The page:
If you’re thinking of a career as a wellness life coach and wonder if it is for you, here are a series of questions to explore. A person asked these of me, and with her permission, I would like to share the questions along with my responses with you.
Have a read.
1. What made you decide to get into wellness coaching? It’s funny how a life-changing event can sometimes wake us up to begin a journey of self-discovery. After the death of my first husband, I began to look for meaning and purpose and was drawn to meditation, Yoga, whole foods, and spiritual and self-development. This interest has been with me ever since – well over 40 years now. As I learned tools and insights that helped me stay strong in a world that could be experienced as unfriendly, I felt compelled to share what I learned with others. I was doing coaching before ‘coaching’ became a business. I worked with individuals, teams and couples providing one-on-one sessions, group workshops with online support for people and organizations to achieve their goals and strengthen their relationships with others through improved self-awareness and self-development processes.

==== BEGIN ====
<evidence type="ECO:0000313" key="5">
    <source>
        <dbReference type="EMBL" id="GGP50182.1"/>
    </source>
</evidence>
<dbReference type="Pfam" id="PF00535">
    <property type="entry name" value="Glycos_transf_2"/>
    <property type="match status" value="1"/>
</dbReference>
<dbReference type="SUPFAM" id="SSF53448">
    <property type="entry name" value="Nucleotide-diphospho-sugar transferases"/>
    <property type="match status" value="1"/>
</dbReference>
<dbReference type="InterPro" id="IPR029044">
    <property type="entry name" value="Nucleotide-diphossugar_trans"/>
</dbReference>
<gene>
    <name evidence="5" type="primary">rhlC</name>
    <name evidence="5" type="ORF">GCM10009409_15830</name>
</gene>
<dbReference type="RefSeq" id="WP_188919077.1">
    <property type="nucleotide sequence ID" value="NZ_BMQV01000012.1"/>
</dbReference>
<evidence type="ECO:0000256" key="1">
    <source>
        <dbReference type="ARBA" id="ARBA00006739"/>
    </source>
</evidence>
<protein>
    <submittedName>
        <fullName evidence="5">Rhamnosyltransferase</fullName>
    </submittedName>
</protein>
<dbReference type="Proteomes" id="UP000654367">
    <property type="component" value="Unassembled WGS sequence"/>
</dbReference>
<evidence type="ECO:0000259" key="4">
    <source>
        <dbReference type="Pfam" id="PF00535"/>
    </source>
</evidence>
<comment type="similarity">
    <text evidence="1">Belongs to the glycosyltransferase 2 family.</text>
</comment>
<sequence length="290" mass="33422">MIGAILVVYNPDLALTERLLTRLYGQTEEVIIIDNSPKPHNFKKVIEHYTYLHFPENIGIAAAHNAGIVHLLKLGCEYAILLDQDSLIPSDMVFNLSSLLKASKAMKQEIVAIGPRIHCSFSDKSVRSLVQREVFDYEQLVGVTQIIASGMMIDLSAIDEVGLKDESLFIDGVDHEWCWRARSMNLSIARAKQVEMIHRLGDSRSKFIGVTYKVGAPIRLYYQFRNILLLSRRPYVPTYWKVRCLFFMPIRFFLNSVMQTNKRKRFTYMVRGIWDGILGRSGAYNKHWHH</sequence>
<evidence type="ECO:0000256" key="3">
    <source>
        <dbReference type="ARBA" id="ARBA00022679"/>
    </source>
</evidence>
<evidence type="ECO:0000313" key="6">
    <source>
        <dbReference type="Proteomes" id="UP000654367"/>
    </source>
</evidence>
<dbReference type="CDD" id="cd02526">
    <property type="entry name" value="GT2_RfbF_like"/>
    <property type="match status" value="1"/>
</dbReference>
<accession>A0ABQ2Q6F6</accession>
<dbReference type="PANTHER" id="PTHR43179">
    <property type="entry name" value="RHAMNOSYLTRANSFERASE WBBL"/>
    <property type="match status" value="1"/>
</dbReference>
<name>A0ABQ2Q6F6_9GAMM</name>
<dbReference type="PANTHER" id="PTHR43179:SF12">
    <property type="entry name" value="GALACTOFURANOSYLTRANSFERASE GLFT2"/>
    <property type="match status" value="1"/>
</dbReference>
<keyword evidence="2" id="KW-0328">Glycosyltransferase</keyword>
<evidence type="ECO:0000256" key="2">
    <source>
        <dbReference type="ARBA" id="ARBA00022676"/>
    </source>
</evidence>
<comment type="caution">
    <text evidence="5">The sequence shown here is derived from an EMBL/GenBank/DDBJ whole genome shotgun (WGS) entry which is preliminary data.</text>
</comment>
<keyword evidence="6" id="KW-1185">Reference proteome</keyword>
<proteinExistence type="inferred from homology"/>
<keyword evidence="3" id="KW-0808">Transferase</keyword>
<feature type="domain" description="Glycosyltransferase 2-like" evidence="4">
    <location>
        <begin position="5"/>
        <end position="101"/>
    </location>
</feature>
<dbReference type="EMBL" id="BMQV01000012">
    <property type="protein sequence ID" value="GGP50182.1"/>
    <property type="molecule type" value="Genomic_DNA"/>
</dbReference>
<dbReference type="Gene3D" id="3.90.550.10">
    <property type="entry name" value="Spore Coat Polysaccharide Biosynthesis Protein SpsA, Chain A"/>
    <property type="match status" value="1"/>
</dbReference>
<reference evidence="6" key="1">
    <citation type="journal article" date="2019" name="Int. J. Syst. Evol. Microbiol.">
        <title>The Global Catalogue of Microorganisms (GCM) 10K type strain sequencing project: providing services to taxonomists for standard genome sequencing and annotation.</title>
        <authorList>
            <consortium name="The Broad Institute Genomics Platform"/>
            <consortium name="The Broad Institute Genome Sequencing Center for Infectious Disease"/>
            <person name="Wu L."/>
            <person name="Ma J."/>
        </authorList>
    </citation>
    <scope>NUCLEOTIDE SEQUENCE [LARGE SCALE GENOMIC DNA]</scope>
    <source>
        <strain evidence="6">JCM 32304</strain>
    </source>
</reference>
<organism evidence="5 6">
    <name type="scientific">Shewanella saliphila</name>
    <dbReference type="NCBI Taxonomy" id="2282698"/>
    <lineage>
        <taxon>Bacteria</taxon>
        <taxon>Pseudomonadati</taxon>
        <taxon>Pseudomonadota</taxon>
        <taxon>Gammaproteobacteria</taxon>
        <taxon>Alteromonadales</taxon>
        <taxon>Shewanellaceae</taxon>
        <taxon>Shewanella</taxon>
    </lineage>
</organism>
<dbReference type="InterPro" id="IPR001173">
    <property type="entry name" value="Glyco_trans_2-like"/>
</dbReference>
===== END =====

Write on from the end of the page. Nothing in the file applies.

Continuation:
2. What do you like/dislike about it? What I like about wellness coaching is that it is something that is dynamic and changes with people’s life phases; it is never ending and can be a source of ongoing exploration for the person interested in living an examined life of personal choices. What I don’t like about the wellness coaching industry is that people can get caught up in fads, fancies, and foolish ways based on someone’s hyper marketing strategies. As always, it is wise to explore who is providing the training, what type of certification you will receive and from where, what their credentials are and what other students think about the course.
3. What are the challenges? Most people who attend courses like this already have an interest in personal development so they are the converted people. Their challenge in this course, as in any adult learning experience, is to follow through, complete the training’s Action items, and if life throws them a curve, get back in the game as quickly as possible. As adult learners, life can get in the way as most people have a full life to live when they start the course.